Advertising, promotions, and marketing managers plan programs to generate interest in products or services.
What they do
Advertising, promotions, and marketing managers typically do the following:
- Work with department heads or staff to discuss topics such as budgets and contracts, marketing plans, and the selection of advertising media
- Plan promotional campaigns such as contests, coupons, or giveaways
- Plan advertising campaigns, including which media to advertise in, such as radio, television, print, online media, and billboards
- Negotiate advertising contracts
- Evaluate the look and feel of websites used in campaigns or layouts, which are sketches or plans for an advertisement
- Initiate market research studies and analyze their findings to understand customer and market opportunities for businesses
- Develop pricing strategies for products or services marketed to the target customers
- Meet with clients to provide marketing or related advice
- Direct the hiring of advertising, promotions, and marketing staff and oversee their daily activities
Because the work of advertising, promotions, and marketing managers directly affects a firm’s revenue, people in these occupations typically work closely with top executives.
The jobs of advertising, promotions, and marketing managers can often be stressful, particularly near deadlines. Additionally, they may travel to meet with clients or media representatives.
How to become an Advertising, Promotions or Marketing Manager
A bachelor’s degree is required for most advertising, promotions, and marketing management positions. These managers typically have work experience in advertising, marketing, promotions, or sales.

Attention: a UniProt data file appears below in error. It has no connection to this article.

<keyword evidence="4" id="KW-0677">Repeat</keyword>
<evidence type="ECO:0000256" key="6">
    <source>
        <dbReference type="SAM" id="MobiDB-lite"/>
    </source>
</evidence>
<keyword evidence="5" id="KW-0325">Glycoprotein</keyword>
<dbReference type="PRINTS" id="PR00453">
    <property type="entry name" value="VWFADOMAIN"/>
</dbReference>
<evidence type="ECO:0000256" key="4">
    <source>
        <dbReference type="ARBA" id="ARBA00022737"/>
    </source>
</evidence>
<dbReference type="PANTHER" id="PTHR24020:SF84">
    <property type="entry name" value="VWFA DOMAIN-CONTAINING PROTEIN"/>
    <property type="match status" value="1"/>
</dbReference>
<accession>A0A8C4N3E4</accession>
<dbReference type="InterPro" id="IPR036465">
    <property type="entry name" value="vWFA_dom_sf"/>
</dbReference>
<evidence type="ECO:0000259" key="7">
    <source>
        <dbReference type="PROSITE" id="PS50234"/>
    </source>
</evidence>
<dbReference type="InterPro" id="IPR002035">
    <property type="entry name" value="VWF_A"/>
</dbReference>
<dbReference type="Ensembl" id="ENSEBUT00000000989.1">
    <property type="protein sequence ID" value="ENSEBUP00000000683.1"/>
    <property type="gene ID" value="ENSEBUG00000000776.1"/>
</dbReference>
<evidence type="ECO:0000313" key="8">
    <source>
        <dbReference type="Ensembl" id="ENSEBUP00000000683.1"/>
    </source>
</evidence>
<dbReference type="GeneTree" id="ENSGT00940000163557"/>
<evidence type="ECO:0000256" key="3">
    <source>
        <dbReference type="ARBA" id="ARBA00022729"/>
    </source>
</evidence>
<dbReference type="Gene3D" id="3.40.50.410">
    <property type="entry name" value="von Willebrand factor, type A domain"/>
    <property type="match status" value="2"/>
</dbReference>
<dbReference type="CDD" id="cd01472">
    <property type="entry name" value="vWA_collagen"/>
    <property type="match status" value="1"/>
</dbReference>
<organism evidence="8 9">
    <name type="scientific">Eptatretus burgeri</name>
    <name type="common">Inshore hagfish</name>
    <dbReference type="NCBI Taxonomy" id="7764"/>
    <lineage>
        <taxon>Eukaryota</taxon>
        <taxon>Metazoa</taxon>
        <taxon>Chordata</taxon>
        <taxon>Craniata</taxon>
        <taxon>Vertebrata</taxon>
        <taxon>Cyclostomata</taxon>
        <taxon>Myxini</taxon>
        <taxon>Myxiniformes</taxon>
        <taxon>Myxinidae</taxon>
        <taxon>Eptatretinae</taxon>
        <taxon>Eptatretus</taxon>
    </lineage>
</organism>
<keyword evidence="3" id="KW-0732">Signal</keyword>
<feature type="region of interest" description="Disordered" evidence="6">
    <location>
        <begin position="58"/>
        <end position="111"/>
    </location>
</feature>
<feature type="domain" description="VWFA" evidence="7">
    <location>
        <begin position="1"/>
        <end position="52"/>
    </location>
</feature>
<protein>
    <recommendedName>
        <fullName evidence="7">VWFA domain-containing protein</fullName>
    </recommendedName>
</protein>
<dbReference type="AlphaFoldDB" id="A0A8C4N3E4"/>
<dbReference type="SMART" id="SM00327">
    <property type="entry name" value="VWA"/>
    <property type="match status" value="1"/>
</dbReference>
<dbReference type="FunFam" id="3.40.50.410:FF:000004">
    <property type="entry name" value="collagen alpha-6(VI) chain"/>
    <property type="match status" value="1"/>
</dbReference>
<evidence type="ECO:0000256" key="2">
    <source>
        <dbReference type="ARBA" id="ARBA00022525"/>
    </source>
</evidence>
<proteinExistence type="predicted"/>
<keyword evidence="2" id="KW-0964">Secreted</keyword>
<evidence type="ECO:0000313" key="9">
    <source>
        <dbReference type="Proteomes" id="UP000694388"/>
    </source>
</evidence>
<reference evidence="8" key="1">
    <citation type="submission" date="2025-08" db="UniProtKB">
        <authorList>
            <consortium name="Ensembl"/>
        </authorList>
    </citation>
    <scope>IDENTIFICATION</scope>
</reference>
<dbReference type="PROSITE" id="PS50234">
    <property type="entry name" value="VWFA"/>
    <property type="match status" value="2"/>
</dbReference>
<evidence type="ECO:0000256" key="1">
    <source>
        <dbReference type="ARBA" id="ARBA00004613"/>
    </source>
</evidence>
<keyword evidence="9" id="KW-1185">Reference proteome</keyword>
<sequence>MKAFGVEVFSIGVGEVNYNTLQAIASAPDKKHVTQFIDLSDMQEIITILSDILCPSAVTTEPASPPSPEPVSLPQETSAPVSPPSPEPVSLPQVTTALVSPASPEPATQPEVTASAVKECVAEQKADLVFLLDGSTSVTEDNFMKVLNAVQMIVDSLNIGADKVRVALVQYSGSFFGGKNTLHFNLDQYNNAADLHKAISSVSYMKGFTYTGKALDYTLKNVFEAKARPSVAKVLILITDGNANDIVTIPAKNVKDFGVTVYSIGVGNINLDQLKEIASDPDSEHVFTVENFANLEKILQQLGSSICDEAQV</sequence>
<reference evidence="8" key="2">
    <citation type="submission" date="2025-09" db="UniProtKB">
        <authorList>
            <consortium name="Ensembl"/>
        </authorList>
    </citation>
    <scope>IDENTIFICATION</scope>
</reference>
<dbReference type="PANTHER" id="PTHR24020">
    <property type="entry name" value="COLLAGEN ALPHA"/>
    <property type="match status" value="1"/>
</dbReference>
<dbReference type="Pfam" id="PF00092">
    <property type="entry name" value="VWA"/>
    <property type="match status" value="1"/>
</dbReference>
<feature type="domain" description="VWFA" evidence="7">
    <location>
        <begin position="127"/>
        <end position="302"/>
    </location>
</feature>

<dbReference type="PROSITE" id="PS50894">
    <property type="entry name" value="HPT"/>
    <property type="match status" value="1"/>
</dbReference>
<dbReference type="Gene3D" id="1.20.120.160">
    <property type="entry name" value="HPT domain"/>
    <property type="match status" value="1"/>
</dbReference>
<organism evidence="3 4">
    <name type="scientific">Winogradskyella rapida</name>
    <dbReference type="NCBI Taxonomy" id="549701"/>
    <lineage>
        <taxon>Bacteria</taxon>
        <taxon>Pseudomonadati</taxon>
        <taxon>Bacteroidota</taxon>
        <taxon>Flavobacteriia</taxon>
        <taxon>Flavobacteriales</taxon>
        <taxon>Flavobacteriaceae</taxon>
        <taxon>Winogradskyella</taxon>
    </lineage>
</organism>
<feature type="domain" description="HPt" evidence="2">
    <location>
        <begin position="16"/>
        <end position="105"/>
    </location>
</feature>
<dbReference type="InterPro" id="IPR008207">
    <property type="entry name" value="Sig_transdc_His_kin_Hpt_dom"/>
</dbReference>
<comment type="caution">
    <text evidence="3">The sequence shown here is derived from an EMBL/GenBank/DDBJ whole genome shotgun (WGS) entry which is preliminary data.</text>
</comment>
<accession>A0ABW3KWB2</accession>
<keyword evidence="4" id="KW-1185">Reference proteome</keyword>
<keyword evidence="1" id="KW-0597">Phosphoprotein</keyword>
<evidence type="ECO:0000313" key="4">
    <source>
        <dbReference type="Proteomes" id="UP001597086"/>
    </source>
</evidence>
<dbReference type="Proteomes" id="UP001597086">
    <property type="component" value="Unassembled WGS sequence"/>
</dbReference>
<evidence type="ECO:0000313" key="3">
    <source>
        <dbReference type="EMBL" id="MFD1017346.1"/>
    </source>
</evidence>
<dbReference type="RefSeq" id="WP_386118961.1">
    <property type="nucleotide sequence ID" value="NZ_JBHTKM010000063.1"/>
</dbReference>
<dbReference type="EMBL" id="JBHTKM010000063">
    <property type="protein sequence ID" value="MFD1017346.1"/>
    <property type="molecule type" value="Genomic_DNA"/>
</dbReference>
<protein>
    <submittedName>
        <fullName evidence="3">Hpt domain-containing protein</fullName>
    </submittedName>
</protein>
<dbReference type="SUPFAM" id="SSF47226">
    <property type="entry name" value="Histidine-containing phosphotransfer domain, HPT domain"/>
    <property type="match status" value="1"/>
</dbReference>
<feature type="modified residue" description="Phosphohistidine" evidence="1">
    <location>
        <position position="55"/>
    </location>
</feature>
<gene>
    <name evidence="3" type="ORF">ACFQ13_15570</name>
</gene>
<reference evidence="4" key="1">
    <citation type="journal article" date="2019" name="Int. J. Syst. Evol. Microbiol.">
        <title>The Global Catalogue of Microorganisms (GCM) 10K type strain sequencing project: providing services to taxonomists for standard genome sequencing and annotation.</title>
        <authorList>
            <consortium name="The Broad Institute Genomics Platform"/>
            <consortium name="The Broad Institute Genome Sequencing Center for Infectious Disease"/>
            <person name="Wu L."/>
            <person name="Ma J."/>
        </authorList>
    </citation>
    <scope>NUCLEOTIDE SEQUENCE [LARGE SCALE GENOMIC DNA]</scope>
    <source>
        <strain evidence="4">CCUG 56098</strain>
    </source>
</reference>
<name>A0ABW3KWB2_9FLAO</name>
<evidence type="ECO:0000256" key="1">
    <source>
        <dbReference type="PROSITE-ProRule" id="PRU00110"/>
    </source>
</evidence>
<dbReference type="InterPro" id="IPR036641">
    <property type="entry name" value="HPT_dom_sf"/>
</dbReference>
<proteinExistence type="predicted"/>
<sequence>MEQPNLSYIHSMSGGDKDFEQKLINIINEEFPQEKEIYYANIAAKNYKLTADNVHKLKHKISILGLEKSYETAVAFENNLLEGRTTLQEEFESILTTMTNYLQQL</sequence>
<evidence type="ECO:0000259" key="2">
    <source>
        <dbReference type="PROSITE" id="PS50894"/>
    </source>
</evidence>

A bachelor’s degree is required for most advertising, promotions, and marketing management positions. For advertising management positions, some employers prefer a bachelor’s degree in advertising or journalism. A relevant course of study might include classes in marketing, consumer behavior, market research, sales, communication methods and technology, visual arts, art history, and photography.
Most marketing managers need a bachelor’s degree. Courses in business law, management, economics, finance, computer science, mathematics, and statistics are advantageous. For example, courses in computer science are helpful in developing an approach to maximize online traffic, by utilizing online search results, because maximizing such traffic is critical for the success of digital advertisements and promotions. In addition, completing an internship while in school can be useful.
Advertising, promotions, and marketing managers typically have work experience in advertising, marketing, promotions, or sales.
The median annual wage for advertising and promotions managers was $125,510 in May 2019. The median wage is the wage at which half the workers in an occupation earned more than that amount and half earned less. The lowest 10 percent earned less than $61,930, and the highest 10 percent earned more than $208,000.
Overall employment of advertising, promotions, and marketing managers is projected to grow 6 percent from 2019 to 2029, faster than the average for all occupations. Employment growth will vary by occupation.
Employment of marketing managers is projected to grow 7 percent from 2019 to 2029, faster than the average for all occupations. Marketing managers will continue to be in demand as organizations use marketing campaigns to maintain and expand their market share. These managers will be sought after for their advice on crafting pricing strategies and finding new ways to reach customers.
Similar Job Titles
Account Executive, Advertising Manager (Ad Manager), Advertising Sales Manager, Classified Advertising Manager, Communications Director, Communications Manager, Creative Services Director, Marketing and Promotions Manager, Promotions Director, Promotions Manager, Account Supervisor, Brand Manager, Business Development Director, Business Development Manager, Commercial Lines Manager, Market Development Executive, Marketing Coordinator, Marketing Director, Marketing Manager, Product Manager
Advertising and Promotion Manager, Sales Manager, Public Relations and Fundraising Manager, Management Analyst, Market Research Analyst and Marketing Specialist, Marketing Manager, Art Director, Producer, Public Relations Specialist